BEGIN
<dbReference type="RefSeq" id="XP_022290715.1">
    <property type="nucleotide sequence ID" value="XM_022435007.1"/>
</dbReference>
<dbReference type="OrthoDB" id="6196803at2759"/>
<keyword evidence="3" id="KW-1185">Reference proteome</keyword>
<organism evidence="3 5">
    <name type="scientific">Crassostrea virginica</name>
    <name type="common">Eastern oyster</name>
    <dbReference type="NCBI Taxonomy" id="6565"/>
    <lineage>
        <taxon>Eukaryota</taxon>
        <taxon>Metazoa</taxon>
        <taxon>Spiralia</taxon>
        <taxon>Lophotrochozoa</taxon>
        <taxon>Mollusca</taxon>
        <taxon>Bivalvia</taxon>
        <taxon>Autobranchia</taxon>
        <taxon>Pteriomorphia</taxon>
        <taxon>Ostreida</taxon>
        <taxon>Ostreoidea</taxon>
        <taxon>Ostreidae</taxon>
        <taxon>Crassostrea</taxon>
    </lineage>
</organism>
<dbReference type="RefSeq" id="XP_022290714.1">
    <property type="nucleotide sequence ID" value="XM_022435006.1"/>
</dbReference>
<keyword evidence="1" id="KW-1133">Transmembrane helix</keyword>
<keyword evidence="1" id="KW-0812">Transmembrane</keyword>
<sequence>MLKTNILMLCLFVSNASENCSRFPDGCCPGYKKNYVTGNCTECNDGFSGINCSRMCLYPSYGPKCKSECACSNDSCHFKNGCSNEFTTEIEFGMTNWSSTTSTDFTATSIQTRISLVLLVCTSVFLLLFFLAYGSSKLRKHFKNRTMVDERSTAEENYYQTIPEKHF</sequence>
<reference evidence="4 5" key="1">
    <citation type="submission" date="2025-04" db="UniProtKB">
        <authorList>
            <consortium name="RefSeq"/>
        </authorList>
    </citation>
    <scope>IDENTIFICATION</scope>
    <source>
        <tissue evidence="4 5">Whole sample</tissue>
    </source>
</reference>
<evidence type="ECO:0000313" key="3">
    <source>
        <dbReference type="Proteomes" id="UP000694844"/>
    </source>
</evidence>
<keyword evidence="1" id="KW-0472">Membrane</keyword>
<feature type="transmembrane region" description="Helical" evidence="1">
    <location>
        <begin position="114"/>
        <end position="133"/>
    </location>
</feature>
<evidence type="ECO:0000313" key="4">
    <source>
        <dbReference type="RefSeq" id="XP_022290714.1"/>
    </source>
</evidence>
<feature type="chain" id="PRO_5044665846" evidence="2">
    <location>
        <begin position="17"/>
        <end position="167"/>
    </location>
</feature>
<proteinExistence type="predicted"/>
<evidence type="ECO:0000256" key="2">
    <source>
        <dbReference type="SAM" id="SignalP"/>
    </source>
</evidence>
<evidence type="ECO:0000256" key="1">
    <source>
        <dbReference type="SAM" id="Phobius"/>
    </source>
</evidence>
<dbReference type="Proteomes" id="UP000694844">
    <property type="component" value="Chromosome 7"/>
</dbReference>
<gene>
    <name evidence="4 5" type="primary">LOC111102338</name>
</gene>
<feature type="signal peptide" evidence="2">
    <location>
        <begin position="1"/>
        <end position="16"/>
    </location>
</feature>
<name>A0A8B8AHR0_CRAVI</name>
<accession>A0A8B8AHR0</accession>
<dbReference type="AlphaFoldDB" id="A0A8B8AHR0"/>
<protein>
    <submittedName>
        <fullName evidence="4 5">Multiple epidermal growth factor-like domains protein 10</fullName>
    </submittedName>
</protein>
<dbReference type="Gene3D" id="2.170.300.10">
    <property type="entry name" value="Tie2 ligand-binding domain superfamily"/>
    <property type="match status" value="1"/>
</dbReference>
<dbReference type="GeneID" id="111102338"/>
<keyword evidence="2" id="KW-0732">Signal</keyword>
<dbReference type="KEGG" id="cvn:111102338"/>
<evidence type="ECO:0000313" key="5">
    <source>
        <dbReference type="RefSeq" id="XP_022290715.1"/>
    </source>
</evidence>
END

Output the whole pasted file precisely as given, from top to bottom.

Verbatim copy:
<dbReference type="RefSeq" id="XP_022290715.1">
    <property type="nucleotide sequence ID" value="XM_022435007.1"/>
</dbReference>
<dbReference type="OrthoDB" id="6196803at2759"/>
<keyword evidence="3" id="KW-1185">Reference proteome</keyword>
<organism evidence="3 5">
    <name type="scientific">Crassostrea virginica</name>
    <name type="common">Eastern oyster</name>
    <dbReference type="NCBI Taxonomy" id="6565"/>
    <lineage>
        <taxon>Eukaryota</taxon>
        <taxon>Metazoa</taxon>
        <taxon>Spiralia</taxon>
        <taxon>Lophotrochozoa</taxon>
        <taxon>Mollusca</taxon>
        <taxon>Bivalvia</taxon>
        <taxon>Autobranchia</taxon>
        <taxon>Pteriomorphia</taxon>
        <taxon>Ostreida</taxon>
        <taxon>Ostreoidea</taxon>
        <taxon>Ostreidae</taxon>
        <taxon>Crassostrea</taxon>
    </lineage>
</organism>
<dbReference type="RefSeq" id="XP_022290714.1">
    <property type="nucleotide sequence ID" value="XM_022435006.1"/>
</dbReference>
<keyword evidence="1" id="KW-1133">Transmembrane helix</keyword>
<keyword evidence="1" id="KW-0812">Transmembrane</keyword>
<sequence>MLKTNILMLCLFVSNASENCSRFPDGCCPGYKKNYVTGNCTECNDGFSGINCSRMCLYPSYGPKCKSECACSNDSCHFKNGCSNEFTTEIEFGMTNWSSTTSTDFTATSIQTRISLVLLVCTSVFLLLFFLAYGSSKLRKHFKNRTMVDERSTAEENYYQTIPEKHF</sequence>
<reference evidence="4 5" key="1">
    <citation type="submission" date="2025-04" db="UniProtKB">
        <authorList>
            <consortium name="RefSeq"/>
        </authorList>
    </citation>
    <scope>IDENTIFICATION</scope>
    <source>
        <tissue evidence="4 5">Whole sample</tissue>
    </source>
</reference>
<evidence type="ECO:0000313" key="3">
    <source>
        <dbReference type="Proteomes" id="UP000694844"/>
    </source>
</evidence>
<keyword evidence="1" id="KW-0472">Membrane</keyword>
<feature type="transmembrane region" description="Helical" evidence="1">
    <location>
        <begin position="114"/>
        <end position="133"/>
    </location>
</feature>
<evidence type="ECO:0000313" key="4">
    <source>
        <dbReference type="RefSeq" id="XP_022290714.1"/>
    </source>
</evidence>
<feature type="chain" id="PRO_5044665846" evidence="2">
    <location>
        <begin position="17"/>
        <end position="167"/>
    </location>
</feature>
<proteinExistence type="predicted"/>
<evidence type="ECO:0000256" key="2">
    <source>
        <dbReference type="SAM" id="SignalP"/>
    </source>
</evidence>
<evidence type="ECO:0000256" key="1">
    <source>
        <dbReference type="SAM" id="Phobius"/>
    </source>
</evidence>
<dbReference type="Proteomes" id="UP000694844">
    <property type="component" value="Chromosome 7"/>
</dbReference>
<gene>
    <name evidence="4 5" type="primary">LOC111102338</name>
</gene>
<feature type="signal peptide" evidence="2">
    <location>
        <begin position="1"/>
        <end position="16"/>
    </location>
</feature>
<name>A0A8B8AHR0_CRAVI</name>
<accession>A0A8B8AHR0</accession>
<dbReference type="AlphaFoldDB" id="A0A8B8AHR0"/>
<protein>
    <submittedName>
        <fullName evidence="4 5">Multiple epidermal growth factor-like domains protein 10</fullName>
    </submittedName>
</protein>
<dbReference type="Gene3D" id="2.170.300.10">
    <property type="entry name" value="Tie2 ligand-binding domain superfamily"/>
    <property type="match status" value="1"/>
</dbReference>
<dbReference type="GeneID" id="111102338"/>
<keyword evidence="2" id="KW-0732">Signal</keyword>
<dbReference type="KEGG" id="cvn:111102338"/>
<evidence type="ECO:0000313" key="5">
    <source>
        <dbReference type="RefSeq" id="XP_022290715.1"/>
    </source>
</evidence>